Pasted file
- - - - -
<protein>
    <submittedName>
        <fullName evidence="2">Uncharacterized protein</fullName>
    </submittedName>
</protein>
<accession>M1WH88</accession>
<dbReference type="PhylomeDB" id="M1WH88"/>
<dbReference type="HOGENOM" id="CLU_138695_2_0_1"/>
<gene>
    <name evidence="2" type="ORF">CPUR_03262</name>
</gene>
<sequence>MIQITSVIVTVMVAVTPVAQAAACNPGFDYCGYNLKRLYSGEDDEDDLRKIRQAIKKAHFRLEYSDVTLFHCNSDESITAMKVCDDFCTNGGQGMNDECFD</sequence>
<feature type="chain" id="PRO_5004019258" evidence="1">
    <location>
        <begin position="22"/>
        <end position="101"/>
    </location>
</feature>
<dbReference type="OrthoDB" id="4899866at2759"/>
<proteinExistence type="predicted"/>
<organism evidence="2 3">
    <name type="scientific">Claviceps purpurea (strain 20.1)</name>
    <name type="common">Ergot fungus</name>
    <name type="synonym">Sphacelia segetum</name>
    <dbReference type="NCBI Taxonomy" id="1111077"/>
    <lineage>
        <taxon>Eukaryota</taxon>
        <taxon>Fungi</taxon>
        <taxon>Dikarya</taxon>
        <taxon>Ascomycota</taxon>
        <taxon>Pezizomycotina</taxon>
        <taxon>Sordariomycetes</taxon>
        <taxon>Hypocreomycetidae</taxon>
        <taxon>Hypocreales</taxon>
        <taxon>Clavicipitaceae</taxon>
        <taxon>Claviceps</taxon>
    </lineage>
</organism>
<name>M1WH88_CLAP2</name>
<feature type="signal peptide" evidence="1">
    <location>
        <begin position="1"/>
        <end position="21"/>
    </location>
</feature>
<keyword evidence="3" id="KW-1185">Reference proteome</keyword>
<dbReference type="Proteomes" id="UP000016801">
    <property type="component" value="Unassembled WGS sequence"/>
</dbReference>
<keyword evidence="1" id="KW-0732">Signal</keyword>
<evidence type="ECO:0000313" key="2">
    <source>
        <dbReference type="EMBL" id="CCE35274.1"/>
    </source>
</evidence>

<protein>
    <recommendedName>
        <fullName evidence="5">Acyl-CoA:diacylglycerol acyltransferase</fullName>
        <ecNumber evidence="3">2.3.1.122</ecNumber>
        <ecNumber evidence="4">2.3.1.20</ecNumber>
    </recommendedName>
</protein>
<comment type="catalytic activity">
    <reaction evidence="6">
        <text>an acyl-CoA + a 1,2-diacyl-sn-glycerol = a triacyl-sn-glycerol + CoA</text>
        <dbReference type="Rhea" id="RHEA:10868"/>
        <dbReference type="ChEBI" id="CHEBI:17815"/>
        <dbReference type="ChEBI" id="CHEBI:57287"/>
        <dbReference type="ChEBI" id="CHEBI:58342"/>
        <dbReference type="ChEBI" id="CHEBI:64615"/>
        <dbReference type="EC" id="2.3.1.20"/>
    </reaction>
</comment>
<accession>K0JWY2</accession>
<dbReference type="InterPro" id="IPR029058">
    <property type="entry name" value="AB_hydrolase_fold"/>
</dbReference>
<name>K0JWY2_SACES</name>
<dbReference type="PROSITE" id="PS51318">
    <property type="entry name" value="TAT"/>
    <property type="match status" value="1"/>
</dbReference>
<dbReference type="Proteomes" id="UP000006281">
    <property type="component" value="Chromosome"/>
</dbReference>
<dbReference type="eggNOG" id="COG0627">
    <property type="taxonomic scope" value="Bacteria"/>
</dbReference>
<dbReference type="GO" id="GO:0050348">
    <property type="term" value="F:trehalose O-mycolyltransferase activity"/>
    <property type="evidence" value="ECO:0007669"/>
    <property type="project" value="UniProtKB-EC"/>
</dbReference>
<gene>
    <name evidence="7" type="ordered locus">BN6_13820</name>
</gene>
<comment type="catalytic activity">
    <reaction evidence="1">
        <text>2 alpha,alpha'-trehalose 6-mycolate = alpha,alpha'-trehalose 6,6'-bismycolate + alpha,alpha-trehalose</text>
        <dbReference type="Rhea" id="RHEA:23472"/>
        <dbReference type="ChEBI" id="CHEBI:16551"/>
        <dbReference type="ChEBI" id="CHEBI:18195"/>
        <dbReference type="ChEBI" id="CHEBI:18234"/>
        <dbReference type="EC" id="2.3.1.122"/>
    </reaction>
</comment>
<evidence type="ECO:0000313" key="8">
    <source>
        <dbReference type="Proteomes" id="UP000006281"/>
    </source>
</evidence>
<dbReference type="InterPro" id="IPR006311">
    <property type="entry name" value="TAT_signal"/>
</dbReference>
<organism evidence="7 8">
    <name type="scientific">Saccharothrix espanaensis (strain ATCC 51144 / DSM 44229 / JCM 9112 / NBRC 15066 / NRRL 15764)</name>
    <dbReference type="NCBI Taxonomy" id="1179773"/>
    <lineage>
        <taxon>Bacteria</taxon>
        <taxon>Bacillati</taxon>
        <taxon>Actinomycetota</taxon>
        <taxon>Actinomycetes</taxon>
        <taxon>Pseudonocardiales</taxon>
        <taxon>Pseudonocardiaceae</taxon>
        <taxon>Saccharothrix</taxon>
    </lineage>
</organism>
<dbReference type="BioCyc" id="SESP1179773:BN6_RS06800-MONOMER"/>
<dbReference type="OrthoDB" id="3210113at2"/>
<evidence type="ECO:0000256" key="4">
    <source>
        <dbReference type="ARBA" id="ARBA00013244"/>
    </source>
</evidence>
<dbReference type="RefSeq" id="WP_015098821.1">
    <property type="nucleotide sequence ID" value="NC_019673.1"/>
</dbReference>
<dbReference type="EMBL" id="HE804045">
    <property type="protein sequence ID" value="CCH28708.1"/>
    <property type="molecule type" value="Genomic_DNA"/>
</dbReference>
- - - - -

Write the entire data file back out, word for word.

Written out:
<protein>
    <submittedName>
        <fullName evidence="2">Uncharacterized protein</fullName>
    </submittedName>
</protein>
<accession>M1WH88</accession>
<dbReference type="PhylomeDB" id="M1WH88"/>
<dbReference type="HOGENOM" id="CLU_138695_2_0_1"/>
<gene>
    <name evidence="2" type="ORF">CPUR_03262</name>
</gene>
<sequence>MIQITSVIVTVMVAVTPVAQAAACNPGFDYCGYNLKRLYSGEDDEDDLRKIRQAIKKAHFRLEYSDVTLFHCNSDESITAMKVCDDFCTNGGQGMNDECFD</sequence>
<feature type="chain" id="PRO_5004019258" evidence="1">
    <location>
        <begin position="22"/>
        <end position="101"/>
    </location>
</feature>
<dbReference type="OrthoDB" id="4899866at2759"/>
<proteinExistence type="predicted"/>
<organism evidence="2 3">
    <name type="scientific">Claviceps purpurea (strain 20.1)</name>
    <name type="common">Ergot fungus</name>
    <name type="synonym">Sphacelia segetum</name>
    <dbReference type="NCBI Taxonomy" id="1111077"/>
    <lineage>
        <taxon>Eukaryota</taxon>
        <taxon>Fungi</taxon>
        <taxon>Dikarya</taxon>
        <taxon>Ascomycota</taxon>
        <taxon>Pezizomycotina</taxon>
        <taxon>Sordariomycetes</taxon>
        <taxon>Hypocreomycetidae</taxon>
        <taxon>Hypocreales</taxon>
        <taxon>Clavicipitaceae</taxon>
        <taxon>Claviceps</taxon>
    </lineage>
</organism>
<name>M1WH88_CLAP2</name>
<feature type="signal peptide" evidence="1">
    <location>
        <begin position="1"/>
        <end position="21"/>
    </location>
</feature>
<keyword evidence="3" id="KW-1185">Reference proteome</keyword>
<dbReference type="Proteomes" id="UP000016801">
    <property type="component" value="Unassembled WGS sequence"/>
</dbReference>
<keyword evidence="1" id="KW-0732">Signal</keyword>
<evidence type="ECO:0000313" key="2">
    <source>
        <dbReference type="EMBL" id="CCE35274.1"/>
    </source>
</evidence>

<protein>
    <recommendedName>
        <fullName evidence="5">Acyl-CoA:diacylglycerol acyltransferase</fullName>
        <ecNumber evidence="3">2.3.1.122</ecNumber>
        <ecNumber evidence="4">2.3.1.20</ecNumber>
    </recommendedName>
</protein>
<comment type="catalytic activity">
    <reaction evidence="6">
        <text>an acyl-CoA + a 1,2-diacyl-sn-glycerol = a triacyl-sn-glycerol + CoA</text>
        <dbReference type="Rhea" id="RHEA:10868"/>
        <dbReference type="ChEBI" id="CHEBI:17815"/>
        <dbReference type="ChEBI" id="CHEBI:57287"/>
        <dbReference type="ChEBI" id="CHEBI:58342"/>
        <dbReference type="ChEBI" id="CHEBI:64615"/>
        <dbReference type="EC" id="2.3.1.20"/>
    </reaction>
</comment>
<accession>K0JWY2</accession>
<dbReference type="InterPro" id="IPR029058">
    <property type="entry name" value="AB_hydrolase_fold"/>
</dbReference>
<name>K0JWY2_SACES</name>
<dbReference type="PROSITE" id="PS51318">
    <property type="entry name" value="TAT"/>
    <property type="match status" value="1"/>
</dbReference>
<dbReference type="Proteomes" id="UP000006281">
    <property type="component" value="Chromosome"/>
</dbReference>
<dbReference type="eggNOG" id="COG0627">
    <property type="taxonomic scope" value="Bacteria"/>
</dbReference>
<dbReference type="GO" id="GO:0050348">
    <property type="term" value="F:trehalose O-mycolyltransferase activity"/>
    <property type="evidence" value="ECO:0007669"/>
    <property type="project" value="UniProtKB-EC"/>
</dbReference>
<gene>
    <name evidence="7" type="ordered locus">BN6_13820</name>
</gene>
<comment type="catalytic activity">
    <reaction evidence="1">
        <text>2 alpha,alpha'-trehalose 6-mycolate = alpha,alpha'-trehalose 6,6'-bismycolate + alpha,alpha-trehalose</text>
        <dbReference type="Rhea" id="RHEA:23472"/>
        <dbReference type="ChEBI" id="CHEBI:16551"/>
        <dbReference type="ChEBI" id="CHEBI:18195"/>
        <dbReference type="ChEBI" id="CHEBI:18234"/>
        <dbReference type="EC" id="2.3.1.122"/>
    </reaction>
</comment>
<evidence type="ECO:0000313" key="8">
    <source>
        <dbReference type="Proteomes" id="UP000006281"/>
    </source>
</evidence>
<dbReference type="InterPro" id="IPR006311">
    <property type="entry name" value="TAT_signal"/>
</dbReference>
<organism evidence="7 8">
    <name type="scientific">Saccharothrix espanaensis (strain ATCC 51144 / DSM 44229 / JCM 9112 / NBRC 15066 / NRRL 15764)</name>
    <dbReference type="NCBI Taxonomy" id="1179773"/>
    <lineage>
        <taxon>Bacteria</taxon>
        <taxon>Bacillati</taxon>
        <taxon>Actinomycetota</taxon>
        <taxon>Actinomycetes</taxon>
        <taxon>Pseudonocardiales</taxon>
        <taxon>Pseudonocardiaceae</taxon>
        <taxon>Saccharothrix</taxon>
    </lineage>
</organism>
<dbReference type="BioCyc" id="SESP1179773:BN6_RS06800-MONOMER"/>
<dbReference type="OrthoDB" id="3210113at2"/>
<evidence type="ECO:0000256" key="4">
    <source>
        <dbReference type="ARBA" id="ARBA00013244"/>
    </source>
</evidence>
<dbReference type="RefSeq" id="WP_015098821.1">
    <property type="nucleotide sequence ID" value="NC_019673.1"/>
</dbReference>
<dbReference type="EMBL" id="HE804045">
    <property type="protein sequence ID" value="CCH28708.1"/>
    <property type="molecule type" value="Genomic_DNA"/>
</dbReference>